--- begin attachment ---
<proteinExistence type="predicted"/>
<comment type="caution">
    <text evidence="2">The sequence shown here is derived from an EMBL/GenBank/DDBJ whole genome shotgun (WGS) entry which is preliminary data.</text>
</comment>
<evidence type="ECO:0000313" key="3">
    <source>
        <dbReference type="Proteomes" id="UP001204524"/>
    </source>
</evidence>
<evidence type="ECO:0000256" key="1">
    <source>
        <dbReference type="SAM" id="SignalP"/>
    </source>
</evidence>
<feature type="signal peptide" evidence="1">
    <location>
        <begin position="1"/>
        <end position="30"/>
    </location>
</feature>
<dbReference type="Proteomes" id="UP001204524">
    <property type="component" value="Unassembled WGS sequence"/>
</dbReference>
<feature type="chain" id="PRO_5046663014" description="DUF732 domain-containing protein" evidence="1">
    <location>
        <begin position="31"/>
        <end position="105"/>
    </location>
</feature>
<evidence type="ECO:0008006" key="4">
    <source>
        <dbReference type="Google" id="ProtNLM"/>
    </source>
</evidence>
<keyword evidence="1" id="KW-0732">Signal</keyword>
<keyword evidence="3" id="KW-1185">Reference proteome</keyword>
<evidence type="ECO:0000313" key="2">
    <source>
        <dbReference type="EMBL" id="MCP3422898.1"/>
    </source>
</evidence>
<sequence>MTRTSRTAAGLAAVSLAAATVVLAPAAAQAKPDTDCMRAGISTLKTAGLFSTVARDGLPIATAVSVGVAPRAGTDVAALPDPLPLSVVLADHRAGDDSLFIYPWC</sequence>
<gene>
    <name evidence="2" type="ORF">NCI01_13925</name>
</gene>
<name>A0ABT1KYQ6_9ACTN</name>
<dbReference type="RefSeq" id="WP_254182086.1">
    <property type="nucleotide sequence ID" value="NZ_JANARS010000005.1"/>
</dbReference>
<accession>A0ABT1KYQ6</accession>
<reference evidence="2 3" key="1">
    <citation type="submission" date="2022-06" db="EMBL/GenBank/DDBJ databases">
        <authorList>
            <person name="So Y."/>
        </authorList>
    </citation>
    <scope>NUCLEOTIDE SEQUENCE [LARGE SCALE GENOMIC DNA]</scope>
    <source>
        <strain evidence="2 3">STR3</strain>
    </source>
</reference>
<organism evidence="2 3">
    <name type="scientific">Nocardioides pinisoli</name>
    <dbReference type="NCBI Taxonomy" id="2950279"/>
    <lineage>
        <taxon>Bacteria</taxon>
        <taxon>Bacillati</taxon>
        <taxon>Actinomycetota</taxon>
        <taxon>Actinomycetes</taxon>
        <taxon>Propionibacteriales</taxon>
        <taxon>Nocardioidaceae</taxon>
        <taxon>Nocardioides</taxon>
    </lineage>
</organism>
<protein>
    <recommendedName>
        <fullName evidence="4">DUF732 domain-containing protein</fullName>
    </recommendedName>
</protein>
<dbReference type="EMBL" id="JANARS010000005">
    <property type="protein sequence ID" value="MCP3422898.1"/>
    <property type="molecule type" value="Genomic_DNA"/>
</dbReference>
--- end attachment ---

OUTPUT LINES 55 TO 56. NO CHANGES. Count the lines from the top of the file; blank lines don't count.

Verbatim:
        </authorList>
    </citation>